Tuesday, 19 February 2013

Daft arrest

The #daftarrest tag on twitter is dealing with the fallout from Carmarthenshire council getting someone videoing a council meeting from the public gallery arrested. The council was upset by the person filming's blog, apparently, to such an extent that the Chief Executive of the council used public funds to sue for libel against him, apparently without having read the allegedly defaming article. This neatly gets around the problem for the council that you cannot libel a public body.
During the meeting the council officers called the police, who obediently turned up, arrested the woman, cuffed, her and carted her off to the cells. The major problem is that HMG has gone as far as to actively encourage video etc. of public meetings.
This isn't the first control freaky action by council staff, not by a long way, recently Rutland Council was getting legal advice on whether or not it could sue one of its own councillors for libel. Further back in Liverpool was the case of "" who the council tried to set the police on, the police in the end said they could find no evidence of a crime, so the council carried on with threats by other routes.
If you work for a council like Knowsley then it is best to not answer any questions, asked by TV crews, on the street, unless you want to go through a protracted unfair dismissal case like Kevin Robinson.
The Carmarthenshire case raises some more interesting questions, firstly what did the police think they were arresting the woman for, shouldn't you make sure that what they are alleged to be doing is actually a criminal offence before you take any action, on top of that you have shown that the arrest was necessary, when you get back to the police station, that should have been an interesting conversation! Cuffing someone is assault in all cases, there is however lawful justification, which means that it was still assaulted but that it was for one reason or another justifiable, the person would try to escape, assault someone or self harm being options. There can be no lawful policy on cuffing everyone.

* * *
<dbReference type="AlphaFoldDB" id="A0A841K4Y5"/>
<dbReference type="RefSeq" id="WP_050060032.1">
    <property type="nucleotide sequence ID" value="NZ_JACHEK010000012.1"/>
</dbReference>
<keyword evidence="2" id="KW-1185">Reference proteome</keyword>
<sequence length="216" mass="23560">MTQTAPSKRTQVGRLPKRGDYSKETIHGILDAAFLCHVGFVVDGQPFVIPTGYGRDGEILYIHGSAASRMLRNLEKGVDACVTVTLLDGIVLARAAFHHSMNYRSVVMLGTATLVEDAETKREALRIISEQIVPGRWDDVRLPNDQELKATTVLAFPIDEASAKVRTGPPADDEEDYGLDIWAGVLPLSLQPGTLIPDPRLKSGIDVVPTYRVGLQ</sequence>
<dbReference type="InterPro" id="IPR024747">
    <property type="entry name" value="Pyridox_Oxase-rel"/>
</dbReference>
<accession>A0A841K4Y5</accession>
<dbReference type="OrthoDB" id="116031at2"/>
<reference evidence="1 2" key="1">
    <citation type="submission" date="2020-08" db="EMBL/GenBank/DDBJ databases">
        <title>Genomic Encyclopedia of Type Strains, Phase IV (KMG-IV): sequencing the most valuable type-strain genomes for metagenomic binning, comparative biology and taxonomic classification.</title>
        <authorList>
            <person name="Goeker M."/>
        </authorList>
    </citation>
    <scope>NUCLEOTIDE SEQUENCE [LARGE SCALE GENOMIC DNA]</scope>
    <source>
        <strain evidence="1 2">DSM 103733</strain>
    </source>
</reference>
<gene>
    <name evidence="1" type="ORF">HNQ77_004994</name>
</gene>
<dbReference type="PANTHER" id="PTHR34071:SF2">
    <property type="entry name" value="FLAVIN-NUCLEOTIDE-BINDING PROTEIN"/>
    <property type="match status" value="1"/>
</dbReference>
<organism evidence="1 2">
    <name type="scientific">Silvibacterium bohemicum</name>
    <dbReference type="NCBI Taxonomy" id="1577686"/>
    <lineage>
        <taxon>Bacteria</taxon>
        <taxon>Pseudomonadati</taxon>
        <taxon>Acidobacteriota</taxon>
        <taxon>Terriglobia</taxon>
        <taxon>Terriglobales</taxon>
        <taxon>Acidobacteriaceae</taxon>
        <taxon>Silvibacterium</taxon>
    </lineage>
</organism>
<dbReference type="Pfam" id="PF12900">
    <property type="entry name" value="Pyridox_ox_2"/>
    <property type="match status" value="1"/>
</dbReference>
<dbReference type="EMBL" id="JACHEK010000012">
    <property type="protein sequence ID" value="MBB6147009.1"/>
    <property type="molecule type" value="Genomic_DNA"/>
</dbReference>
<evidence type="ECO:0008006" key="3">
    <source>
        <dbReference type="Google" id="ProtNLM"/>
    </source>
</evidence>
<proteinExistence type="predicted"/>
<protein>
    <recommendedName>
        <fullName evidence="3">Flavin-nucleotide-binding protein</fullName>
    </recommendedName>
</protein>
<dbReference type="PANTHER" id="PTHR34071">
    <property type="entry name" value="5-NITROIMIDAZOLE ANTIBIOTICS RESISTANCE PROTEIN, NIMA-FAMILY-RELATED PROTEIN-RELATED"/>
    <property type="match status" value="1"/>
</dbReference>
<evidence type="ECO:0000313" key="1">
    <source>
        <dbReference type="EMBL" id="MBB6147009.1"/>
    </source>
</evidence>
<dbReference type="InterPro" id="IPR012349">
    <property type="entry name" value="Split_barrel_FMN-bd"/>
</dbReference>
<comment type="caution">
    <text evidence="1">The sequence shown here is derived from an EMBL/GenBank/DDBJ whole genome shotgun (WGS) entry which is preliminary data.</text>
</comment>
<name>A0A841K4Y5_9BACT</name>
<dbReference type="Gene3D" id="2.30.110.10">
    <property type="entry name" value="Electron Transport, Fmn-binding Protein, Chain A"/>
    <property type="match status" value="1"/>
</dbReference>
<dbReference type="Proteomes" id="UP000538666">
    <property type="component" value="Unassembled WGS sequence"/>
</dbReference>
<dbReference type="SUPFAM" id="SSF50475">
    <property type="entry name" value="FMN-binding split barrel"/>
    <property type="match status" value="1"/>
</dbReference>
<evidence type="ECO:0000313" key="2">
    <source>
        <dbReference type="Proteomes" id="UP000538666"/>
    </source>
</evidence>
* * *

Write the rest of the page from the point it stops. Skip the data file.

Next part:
When that person arrived at the station the custody sergeant had to believe the arrest was necessary before authorising the woman's detention, when it was realised that what she had done was in no way illegal she was released but she should never have been arrested in the first place. The council CEO then decided to get public funding, from the council, to sue for libel, without having read the allegedly defaming article, this alone may be a first. This neatly bypasses the prohibition on public bodies suing for defamation.
The law is being flouted on an industrial scale, by the people who supposed to be running the system. It is largely a result of the reduction of ethics training. There is a big difference between what I as an individual, acting on my own and for myself can do when I feel it is right and how I must behave when I'm am acting as an executive or officer of an organisation. In any official capacity I am there to execute the rules as they a set down by policy or law, as appropriate. If as I Police officer I feel it is for the better if I cuff everyone rather than just when I have grounds on an individual basis for doing something, I am not fit to be in the police and neither are my colleagues, who do not arrest me for assault. If as a custody sergeant I authorise someone's detention after arrest when I would be prepared to let them go on police bail afterwards then I am a criminal not a police officer. If I work for a council and make up a rule about no filming and then report it to the police, I should be fired, the excuse "me mate said" is not a legal defence.
This flouting of the law has consequences beyond the person held against their will when an interview could be arranged at a convenient time, for both. It costs money to hold someone in a cell, they have to be fed, people could be doing other things.
A little power is a dangerous thing, it makes the holders of it crave for more, why invite someone to a police station for an interview, then release them with a note explaining what will constitute interfering with the investigation/witnesses/perverting the course of justice then, if need, send them a summons in the post, when you can lockem up for hours, and then bail them. The overall results are unlikely to be very different from the current system the same people will cause problems as broke bail.

1 comment:

  1. Carmarthenshire Chief exec. should have learnt from his neighbouring Council - Pembrokeshire. Bryn Parry-Jones has said nothing, in fact his staff wonders if he exists when the Council has been slated by parliament or by the High Court
    PS Not for nothing is the council office block is known as the Kremlin on the Cleddau